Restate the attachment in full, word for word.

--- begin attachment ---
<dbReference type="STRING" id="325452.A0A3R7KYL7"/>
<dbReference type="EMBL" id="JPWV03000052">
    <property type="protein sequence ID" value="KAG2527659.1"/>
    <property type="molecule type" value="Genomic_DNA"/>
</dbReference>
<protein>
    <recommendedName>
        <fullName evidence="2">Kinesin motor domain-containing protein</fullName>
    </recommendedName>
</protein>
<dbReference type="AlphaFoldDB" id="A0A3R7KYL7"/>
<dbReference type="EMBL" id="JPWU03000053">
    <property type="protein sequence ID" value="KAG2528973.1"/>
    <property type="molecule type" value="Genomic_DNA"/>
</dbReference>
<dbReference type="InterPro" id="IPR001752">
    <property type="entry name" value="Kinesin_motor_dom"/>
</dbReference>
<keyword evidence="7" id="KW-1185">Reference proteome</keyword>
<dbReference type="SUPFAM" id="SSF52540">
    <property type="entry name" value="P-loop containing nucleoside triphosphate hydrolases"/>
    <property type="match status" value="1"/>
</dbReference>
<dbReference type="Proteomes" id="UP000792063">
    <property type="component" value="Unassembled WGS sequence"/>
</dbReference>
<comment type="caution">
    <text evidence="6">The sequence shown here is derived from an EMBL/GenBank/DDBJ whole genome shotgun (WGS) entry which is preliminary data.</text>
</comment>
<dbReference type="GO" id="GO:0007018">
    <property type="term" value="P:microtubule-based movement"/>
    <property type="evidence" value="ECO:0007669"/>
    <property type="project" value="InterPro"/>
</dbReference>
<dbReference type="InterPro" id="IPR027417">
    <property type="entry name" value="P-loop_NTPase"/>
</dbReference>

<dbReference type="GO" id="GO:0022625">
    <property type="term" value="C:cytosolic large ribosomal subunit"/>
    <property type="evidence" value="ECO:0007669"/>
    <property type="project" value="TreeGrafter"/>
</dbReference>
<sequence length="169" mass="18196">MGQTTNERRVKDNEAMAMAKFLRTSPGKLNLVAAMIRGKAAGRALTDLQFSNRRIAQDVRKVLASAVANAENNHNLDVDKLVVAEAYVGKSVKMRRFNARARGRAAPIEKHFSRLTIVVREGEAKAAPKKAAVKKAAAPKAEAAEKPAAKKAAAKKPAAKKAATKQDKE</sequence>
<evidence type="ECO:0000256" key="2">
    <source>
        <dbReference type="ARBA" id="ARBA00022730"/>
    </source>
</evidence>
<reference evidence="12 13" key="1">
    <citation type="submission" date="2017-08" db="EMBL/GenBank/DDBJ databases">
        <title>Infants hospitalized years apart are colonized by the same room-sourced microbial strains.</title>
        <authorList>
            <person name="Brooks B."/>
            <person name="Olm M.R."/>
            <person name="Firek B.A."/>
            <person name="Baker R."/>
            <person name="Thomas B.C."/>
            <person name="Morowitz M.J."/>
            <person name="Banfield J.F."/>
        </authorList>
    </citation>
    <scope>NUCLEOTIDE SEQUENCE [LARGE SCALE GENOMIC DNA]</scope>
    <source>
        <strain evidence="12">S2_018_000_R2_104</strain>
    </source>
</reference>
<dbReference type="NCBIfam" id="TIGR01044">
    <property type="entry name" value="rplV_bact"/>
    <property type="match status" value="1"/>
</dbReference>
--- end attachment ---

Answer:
<dbReference type="STRING" id="325452.A0A3R7KYL7"/>
<dbReference type="EMBL" id="JPWV03000052">
    <property type="protein sequence ID" value="KAG2527659.1"/>
    <property type="molecule type" value="Genomic_DNA"/>
</dbReference>
<protein>
    <recommendedName>
        <fullName evidence="2">Kinesin motor domain-containing protein</fullName>
    </recommendedName>
</protein>
<dbReference type="AlphaFoldDB" id="A0A3R7KYL7"/>
<dbReference type="EMBL" id="JPWU03000053">
    <property type="protein sequence ID" value="KAG2528973.1"/>
    <property type="molecule type" value="Genomic_DNA"/>
</dbReference>
<dbReference type="InterPro" id="IPR001752">
    <property type="entry name" value="Kinesin_motor_dom"/>
</dbReference>
<keyword evidence="7" id="KW-1185">Reference proteome</keyword>
<dbReference type="SUPFAM" id="SSF52540">
    <property type="entry name" value="P-loop containing nucleoside triphosphate hydrolases"/>
    <property type="match status" value="1"/>
</dbReference>
<dbReference type="Proteomes" id="UP000792063">
    <property type="component" value="Unassembled WGS sequence"/>
</dbReference>
<comment type="caution">
    <text evidence="6">The sequence shown here is derived from an EMBL/GenBank/DDBJ whole genome shotgun (WGS) entry which is preliminary data.</text>
</comment>
<dbReference type="GO" id="GO:0007018">
    <property type="term" value="P:microtubule-based movement"/>
    <property type="evidence" value="ECO:0007669"/>
    <property type="project" value="InterPro"/>
</dbReference>
<dbReference type="InterPro" id="IPR027417">
    <property type="entry name" value="P-loop_NTPase"/>
</dbReference>

<dbReference type="GO" id="GO:0022625">
    <property type="term" value="C:cytosolic large ribosomal subunit"/>
    <property type="evidence" value="ECO:0007669"/>
    <property type="project" value="TreeGrafter"/>
</dbReference>
<sequence length="169" mass="18196">MGQTTNERRVKDNEAMAMAKFLRTSPGKLNLVAAMIRGKAAGRALTDLQFSNRRIAQDVRKVLASAVANAENNHNLDVDKLVVAEAYVGKSVKMRRFNARARGRAAPIEKHFSRLTIVVREGEAKAAPKKAAVKKAAAPKAEAAEKPAAKKAAAKKPAAKKAATKQDKE</sequence>
<evidence type="ECO:0000256" key="2">
    <source>
        <dbReference type="ARBA" id="ARBA00022730"/>
    </source>
</evidence>
<reference evidence="12 13" key="1">
    <citation type="submission" date="2017-08" db="EMBL/GenBank/DDBJ databases">
        <title>Infants hospitalized years apart are colonized by the same room-sourced microbial strains.</title>
        <authorList>
            <person name="Brooks B."/>
            <person name="Olm M.R."/>
            <person name="Firek B.A."/>
            <person name="Baker R."/>
            <person name="Thomas B.C."/>
            <person name="Morowitz M.J."/>
            <person name="Banfield J.F."/>
        </authorList>
    </citation>
    <scope>NUCLEOTIDE SEQUENCE [LARGE SCALE GENOMIC DNA]</scope>
    <source>
        <strain evidence="12">S2_018_000_R2_104</strain>
    </source>
</reference>
<dbReference type="NCBIfam" id="TIGR01044">
    <property type="entry name" value="rplV_bact"/>
    <property type="match status" value="1"/>
</dbReference>